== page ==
Twenty or so years ago, I ran into my mother outside a small newsstand in downtown San Rafael. It was a pleasant surprise, and we had a short, happy conversation then went our separate ways. I think it’s that fond memory that brings me back to that particular place when I dream of meeting my mother again.
I’m not a superstitious or credulous sort of person – I know that who I see in that recurring dream is not actually my mother, or her spirit. I know it’s all just a construct of my sleeping mind. Nevertheless, my heart leaps each time when I see her, and for a short time we talk excitedly - as if our years apart had been some sort of mistake, now happily rectified. Then inevitably, the key bit of reality fights its way in. As I begin to tell my mother that she’s dead, she runs away before the “D” word has been spoken, seemingly fearful of some harm the cold truth could do her. Afterward, I feel strangely guilty - as if I had blithely mentioned a friend’s divorce only to watch him break down in tears.
That dream is rare now, fifteen years after my mother’s death from cancer. The desire behind the dream – to see my mother again, to tell her about her wonderful grandchildren – that doesn’t fade. If only she could meet them once! Just once! To meet Joey, the boy I named after her beloved brother, in her honor. To watch Tommy yell “Cannon-Ball!” as he jumps into the pool off a rock, grinning the way only a two-year-old can. One kiss. One hug. One bedtime story. One anything!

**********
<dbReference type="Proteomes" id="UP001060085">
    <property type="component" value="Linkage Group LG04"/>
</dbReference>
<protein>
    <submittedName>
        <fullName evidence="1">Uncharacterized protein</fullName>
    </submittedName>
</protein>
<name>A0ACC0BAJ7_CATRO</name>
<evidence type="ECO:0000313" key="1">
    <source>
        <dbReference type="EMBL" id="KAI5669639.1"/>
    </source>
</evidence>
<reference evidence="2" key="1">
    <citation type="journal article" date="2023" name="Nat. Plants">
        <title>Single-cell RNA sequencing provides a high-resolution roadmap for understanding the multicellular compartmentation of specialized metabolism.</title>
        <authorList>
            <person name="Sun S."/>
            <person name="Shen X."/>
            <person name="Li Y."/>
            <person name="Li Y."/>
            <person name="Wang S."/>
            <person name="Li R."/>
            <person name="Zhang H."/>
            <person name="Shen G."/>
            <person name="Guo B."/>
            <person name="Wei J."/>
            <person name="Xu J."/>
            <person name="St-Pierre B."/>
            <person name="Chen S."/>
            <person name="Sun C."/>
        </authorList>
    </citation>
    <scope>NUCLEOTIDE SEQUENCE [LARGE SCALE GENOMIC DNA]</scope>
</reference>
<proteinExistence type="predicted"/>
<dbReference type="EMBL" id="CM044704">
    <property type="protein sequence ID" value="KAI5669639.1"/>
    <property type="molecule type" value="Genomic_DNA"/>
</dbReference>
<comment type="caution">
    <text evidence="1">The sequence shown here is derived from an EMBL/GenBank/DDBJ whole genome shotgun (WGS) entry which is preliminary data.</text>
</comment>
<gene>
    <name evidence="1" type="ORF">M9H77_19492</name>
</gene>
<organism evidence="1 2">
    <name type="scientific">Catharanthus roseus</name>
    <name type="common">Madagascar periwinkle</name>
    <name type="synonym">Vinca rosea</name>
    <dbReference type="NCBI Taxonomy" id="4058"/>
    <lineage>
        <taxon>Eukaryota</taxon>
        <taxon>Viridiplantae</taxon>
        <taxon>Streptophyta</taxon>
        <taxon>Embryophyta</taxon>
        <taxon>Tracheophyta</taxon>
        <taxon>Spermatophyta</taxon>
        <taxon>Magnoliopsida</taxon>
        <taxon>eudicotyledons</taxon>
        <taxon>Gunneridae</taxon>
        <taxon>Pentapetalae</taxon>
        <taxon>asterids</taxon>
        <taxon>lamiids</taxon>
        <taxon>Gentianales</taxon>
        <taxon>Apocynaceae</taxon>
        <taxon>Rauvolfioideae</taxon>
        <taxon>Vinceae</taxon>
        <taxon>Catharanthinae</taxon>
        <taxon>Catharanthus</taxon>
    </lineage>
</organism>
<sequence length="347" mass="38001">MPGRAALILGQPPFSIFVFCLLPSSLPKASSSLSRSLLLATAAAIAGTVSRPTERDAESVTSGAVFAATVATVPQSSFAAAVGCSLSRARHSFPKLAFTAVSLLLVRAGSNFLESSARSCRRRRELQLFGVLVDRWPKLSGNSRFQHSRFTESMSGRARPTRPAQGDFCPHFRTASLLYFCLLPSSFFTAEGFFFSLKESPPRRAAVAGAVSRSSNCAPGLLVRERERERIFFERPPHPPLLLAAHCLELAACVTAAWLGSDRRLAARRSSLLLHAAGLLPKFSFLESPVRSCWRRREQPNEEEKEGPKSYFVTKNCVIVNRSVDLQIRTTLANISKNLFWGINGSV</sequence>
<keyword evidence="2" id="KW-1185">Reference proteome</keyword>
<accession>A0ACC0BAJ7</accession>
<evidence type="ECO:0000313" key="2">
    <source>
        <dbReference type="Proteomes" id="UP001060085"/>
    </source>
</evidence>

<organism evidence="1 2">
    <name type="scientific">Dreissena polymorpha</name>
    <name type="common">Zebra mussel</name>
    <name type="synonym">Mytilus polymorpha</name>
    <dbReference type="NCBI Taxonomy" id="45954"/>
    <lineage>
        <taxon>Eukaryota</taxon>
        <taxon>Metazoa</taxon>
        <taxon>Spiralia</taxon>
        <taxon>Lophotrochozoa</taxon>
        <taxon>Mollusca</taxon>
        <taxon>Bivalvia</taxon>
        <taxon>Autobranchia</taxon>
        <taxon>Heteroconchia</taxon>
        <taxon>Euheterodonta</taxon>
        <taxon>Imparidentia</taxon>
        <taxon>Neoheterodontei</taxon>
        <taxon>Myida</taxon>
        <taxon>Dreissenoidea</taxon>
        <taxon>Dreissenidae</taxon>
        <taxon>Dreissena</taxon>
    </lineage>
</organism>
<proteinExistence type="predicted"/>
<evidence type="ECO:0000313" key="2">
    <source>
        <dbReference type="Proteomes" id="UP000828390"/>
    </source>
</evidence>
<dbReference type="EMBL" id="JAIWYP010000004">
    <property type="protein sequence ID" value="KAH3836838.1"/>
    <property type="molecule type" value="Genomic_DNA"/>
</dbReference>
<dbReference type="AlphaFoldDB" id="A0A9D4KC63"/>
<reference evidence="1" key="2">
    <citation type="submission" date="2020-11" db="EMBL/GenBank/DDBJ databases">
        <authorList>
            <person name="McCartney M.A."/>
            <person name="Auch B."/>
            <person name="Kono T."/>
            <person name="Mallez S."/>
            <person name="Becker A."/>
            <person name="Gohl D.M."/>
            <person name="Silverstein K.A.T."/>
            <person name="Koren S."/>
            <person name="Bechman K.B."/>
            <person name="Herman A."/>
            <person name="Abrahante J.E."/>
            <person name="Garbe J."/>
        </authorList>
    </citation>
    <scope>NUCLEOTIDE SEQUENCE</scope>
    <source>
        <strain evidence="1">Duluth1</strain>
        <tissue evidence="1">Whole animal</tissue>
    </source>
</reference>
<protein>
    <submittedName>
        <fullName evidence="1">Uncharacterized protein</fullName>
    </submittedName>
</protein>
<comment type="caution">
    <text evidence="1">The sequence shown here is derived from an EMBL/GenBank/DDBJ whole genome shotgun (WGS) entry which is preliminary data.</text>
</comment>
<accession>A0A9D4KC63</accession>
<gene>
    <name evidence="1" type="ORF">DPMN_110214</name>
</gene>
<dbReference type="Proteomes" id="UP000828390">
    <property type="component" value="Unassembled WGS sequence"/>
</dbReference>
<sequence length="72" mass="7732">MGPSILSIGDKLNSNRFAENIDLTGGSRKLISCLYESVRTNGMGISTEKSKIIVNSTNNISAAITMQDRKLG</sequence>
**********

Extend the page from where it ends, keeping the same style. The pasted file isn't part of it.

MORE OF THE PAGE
No. I sprinkled my mother’s ashes in Tomales Bay in 1997. No kisses. No hugs. Wake up now, Anthony.
One is the number closest to zero, but zero and only zero is the number that my Mother and I get - I suppose I'm working that out, a dream at a time.